For what happens neurologically, when we actually become addicted to something, scientists first began to seriously study addictive behaviours back in the 1930s Before this, it was widely assumed that people with addictions were in some way morally flawed or lacking the willpower and mental strength to overcome their problems.
It's a story we've all come across the diligent students start skipping school and letting their grades slip a trustworthy, honest friend might get caught stealing. The Immaculate beauty queen stops caring about their appearance. These out of character behavioural changes can be directly linked to changes within the brain itself. In this video, we're going to delve deep into the science behind addiction.
But first, let's talk exactly about what is an addiction. According to the NHS addiction can be defined as not having control over doing taking or using something in a way where it could be harmful to you. This is most commonly associated with drug abuse, but the definition can be extended to include just about anything gambling, sex, or even work can lead to harmful destructive addictions, with the affected people causing themselves as well as the people around them.
harm by neglecting all other aspects of their lives innovative brain imaging techniques have revolutionised our understanding of what is happening to the brains of affected people. We can now see that addiction actually changes the brain structure in ways that can alter the way it works and process information to understand the ways that this might impact their choices and behaviour.
We need to start thinking about rewards deep in the brain sits the reward pathway and neuronal pathway that connects clusters of neurons from different areas of the brain in a highly organised way. Also known as the Mizo limbic pathway. The reward pathways primary function is to reinforce sets of behaviours. If we think back in evolutionary time, it was helpful to have a mechanism that rewards us for behaviours useful for survival things like finding food in times of famine, or escaping from a source of danger.
It's even more helpful to have a way to remember how we managed to stay alive so that we can repeat it the next time we're in a similar situation. The reward pathway achieves all this primarily through the use of a particular neurotransmitter called dopamine following an appropriate action, a small burst of dopamine is released by the reward pathway. This causes you to feel a small jolt of satisfaction, which acts as a reward for keeping yourself alive, encouraging you to repeat the same behaviour in the future.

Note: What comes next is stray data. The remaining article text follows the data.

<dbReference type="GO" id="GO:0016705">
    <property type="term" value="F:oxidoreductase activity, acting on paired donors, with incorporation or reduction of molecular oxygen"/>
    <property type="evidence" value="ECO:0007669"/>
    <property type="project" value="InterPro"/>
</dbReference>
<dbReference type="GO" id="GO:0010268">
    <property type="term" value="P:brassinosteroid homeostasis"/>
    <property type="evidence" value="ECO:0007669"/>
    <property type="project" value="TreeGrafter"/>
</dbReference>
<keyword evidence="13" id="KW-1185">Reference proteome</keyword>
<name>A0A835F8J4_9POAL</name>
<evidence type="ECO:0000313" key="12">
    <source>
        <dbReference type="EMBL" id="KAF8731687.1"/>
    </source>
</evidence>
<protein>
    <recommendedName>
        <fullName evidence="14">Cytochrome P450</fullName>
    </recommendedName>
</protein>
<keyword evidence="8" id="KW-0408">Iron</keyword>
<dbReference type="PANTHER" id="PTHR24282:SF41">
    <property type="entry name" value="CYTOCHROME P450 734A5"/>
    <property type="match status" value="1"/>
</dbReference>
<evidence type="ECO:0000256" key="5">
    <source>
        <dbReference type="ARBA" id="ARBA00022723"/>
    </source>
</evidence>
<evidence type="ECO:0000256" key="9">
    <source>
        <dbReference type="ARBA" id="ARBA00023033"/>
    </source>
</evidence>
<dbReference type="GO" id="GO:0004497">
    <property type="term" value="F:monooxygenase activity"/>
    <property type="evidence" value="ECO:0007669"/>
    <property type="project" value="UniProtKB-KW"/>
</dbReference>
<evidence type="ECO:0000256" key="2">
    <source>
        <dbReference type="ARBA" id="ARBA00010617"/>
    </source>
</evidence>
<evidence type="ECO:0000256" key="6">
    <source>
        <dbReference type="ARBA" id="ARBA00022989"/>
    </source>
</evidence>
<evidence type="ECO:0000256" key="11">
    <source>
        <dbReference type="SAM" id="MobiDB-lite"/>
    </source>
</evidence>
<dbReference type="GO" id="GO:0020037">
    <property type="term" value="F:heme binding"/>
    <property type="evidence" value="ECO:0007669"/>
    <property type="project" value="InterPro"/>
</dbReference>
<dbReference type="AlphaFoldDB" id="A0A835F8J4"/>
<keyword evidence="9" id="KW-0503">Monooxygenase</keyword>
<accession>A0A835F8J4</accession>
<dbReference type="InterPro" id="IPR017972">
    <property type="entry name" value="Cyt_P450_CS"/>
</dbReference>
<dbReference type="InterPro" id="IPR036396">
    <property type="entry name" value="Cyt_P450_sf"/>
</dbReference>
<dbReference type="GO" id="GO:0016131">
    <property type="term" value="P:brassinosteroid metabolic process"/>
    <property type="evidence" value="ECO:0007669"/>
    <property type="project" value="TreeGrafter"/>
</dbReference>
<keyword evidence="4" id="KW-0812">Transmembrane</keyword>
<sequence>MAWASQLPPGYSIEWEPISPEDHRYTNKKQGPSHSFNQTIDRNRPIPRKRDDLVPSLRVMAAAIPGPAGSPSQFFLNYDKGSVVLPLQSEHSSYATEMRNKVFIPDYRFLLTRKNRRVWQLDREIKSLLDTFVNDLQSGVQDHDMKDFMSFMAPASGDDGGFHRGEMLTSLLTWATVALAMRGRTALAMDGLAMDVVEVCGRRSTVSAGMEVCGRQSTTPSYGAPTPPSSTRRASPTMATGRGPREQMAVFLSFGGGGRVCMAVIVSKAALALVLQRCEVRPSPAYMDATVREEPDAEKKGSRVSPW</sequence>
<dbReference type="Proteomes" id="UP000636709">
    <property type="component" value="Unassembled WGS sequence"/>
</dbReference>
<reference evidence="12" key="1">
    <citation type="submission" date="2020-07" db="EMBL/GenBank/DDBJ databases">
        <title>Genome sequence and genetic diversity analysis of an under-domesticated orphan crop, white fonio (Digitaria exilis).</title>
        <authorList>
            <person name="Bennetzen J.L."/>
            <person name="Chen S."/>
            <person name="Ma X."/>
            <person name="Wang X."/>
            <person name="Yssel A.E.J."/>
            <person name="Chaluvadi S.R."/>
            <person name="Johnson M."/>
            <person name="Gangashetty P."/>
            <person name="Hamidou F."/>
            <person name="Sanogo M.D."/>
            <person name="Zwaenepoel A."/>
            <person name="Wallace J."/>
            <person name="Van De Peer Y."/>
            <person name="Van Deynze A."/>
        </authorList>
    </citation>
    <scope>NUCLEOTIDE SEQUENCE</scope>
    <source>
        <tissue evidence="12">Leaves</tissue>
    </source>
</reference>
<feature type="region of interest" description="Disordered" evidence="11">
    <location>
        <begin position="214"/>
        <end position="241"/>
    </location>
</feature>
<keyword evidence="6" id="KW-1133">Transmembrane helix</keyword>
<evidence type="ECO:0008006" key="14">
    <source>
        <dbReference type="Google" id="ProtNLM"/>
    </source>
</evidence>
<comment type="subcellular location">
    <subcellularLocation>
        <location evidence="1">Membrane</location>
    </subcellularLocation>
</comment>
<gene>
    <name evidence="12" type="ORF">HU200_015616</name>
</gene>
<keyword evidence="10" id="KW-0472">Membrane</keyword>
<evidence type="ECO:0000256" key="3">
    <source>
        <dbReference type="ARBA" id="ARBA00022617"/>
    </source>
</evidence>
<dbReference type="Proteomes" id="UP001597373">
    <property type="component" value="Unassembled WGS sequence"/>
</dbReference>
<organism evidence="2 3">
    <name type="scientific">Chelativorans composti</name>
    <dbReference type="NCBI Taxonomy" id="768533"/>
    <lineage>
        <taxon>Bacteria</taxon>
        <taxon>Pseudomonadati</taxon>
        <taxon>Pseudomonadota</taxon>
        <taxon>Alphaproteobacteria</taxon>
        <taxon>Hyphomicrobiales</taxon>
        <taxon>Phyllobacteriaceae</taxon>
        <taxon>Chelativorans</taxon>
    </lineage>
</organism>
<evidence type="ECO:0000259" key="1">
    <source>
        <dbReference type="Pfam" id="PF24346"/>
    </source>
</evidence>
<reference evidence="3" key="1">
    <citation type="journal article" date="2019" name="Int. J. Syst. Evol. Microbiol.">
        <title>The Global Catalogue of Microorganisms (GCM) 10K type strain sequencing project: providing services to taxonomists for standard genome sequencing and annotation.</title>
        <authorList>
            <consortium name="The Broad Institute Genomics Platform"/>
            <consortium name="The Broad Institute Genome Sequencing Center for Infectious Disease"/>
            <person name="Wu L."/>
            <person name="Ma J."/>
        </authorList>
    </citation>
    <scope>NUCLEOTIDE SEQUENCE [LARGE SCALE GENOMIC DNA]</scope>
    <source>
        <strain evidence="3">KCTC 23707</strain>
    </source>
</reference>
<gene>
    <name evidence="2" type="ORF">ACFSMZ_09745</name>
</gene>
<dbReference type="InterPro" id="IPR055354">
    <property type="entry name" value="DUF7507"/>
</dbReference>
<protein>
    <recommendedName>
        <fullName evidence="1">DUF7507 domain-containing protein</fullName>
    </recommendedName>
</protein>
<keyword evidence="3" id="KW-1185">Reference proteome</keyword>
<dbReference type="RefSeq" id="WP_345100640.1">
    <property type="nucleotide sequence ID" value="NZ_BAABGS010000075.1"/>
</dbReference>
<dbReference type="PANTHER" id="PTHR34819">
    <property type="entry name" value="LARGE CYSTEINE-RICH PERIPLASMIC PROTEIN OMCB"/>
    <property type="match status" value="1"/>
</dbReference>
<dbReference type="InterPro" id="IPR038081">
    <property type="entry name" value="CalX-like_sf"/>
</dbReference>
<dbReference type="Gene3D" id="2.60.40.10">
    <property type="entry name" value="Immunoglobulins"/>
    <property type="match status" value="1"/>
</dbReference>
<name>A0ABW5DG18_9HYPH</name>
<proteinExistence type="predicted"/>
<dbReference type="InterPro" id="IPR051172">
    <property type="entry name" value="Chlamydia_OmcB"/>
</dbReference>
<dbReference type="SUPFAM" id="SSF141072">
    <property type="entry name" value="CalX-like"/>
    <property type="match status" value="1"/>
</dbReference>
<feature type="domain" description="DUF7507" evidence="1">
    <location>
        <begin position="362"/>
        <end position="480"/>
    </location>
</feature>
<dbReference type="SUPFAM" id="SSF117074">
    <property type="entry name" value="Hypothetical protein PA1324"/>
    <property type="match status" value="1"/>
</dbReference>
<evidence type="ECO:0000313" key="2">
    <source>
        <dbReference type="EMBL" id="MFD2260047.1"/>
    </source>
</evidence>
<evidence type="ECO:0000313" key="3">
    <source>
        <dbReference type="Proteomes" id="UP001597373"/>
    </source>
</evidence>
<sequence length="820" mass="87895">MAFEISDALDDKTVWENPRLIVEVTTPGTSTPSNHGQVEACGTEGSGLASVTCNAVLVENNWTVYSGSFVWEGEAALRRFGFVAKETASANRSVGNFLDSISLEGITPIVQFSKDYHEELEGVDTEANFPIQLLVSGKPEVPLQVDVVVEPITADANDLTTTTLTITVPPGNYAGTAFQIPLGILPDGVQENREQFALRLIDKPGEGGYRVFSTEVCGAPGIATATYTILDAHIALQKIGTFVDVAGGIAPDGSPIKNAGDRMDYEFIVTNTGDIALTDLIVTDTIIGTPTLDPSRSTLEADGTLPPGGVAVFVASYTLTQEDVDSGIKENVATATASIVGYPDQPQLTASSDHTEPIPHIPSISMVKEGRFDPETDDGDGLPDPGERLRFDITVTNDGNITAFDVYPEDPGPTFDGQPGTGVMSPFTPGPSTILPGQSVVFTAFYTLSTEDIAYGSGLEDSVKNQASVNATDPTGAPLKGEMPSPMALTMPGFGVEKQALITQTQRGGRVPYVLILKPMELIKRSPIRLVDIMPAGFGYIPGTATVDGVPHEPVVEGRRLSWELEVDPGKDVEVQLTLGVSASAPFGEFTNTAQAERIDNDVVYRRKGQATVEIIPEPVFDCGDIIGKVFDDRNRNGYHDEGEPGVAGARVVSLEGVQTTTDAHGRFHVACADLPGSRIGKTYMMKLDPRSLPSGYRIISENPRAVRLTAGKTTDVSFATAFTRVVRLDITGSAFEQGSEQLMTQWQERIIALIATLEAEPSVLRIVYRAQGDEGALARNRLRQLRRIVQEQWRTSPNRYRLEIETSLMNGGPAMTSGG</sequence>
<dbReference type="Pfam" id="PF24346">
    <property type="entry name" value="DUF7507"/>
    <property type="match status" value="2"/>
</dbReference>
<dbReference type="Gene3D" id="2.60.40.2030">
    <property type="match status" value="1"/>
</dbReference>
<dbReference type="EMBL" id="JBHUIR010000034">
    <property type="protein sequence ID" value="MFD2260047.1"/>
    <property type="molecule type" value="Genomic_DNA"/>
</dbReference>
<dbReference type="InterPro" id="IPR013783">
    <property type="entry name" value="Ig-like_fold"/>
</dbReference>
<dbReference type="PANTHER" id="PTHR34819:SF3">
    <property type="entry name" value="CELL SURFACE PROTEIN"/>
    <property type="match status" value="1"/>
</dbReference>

Dopamine signals also act on areas of the brain involved in memory and movements, which help us build up memories of what is good for survival, and makes it easier to do it again. Dopamine is also released when good things happen to us rewarding experiences such as winning a game or getting a compliment at work sends signals to release bursts of dopamine more indirectly.
If you take a painkiller like an opioid, or have an alcoholic drink, certain neurons within your central nervous system are suppressed the resulting feelings of peace or relaxation also come about through a spike in dopamine release. This, unfortunately, paves the way for both drug and non drug addictions whenever an action or a substance is abused, such as excessive gambling or overconsumption of pornography, junk food or drugs. The reward system floods the entire circuit with levels of dopamine up to 10 times higher than a natural reward. Depending on the route of administration. This can happen almost instantaneously, with the effects lasting much longer than a natural stimulus.
The overstimulation of the brain's natural reward mechanism produces intensely euphoric and pleasurable sensations that actors strongly motivate people to seek out more of it. Unfortunately, if we keep on taking engaging in these behaviours and flooding our reward systems, over time the brain attempts to adapt to these chronically elevated levels of dopamine. The brain actually reduces the number of receptors for that label to respond to dopamine signals, with special channels being inserted to remove dopamine from the circuit.
It also means that dopamine release is reduced as well, with your ability to feel pleasure now drastically reduced. You experience tolerance, a state where you need to experience more and more of that substance or action in order to release the same amount of dopamine. This explains the predominance seeking behaviours commonly seen in long-term addiction. Eventually, areas outside of the reward pathways are affected to brain regions involved in decision making, judgments and even memory begin to physically change, with some areas having neurons added and some areas dying away. Get Directions Link
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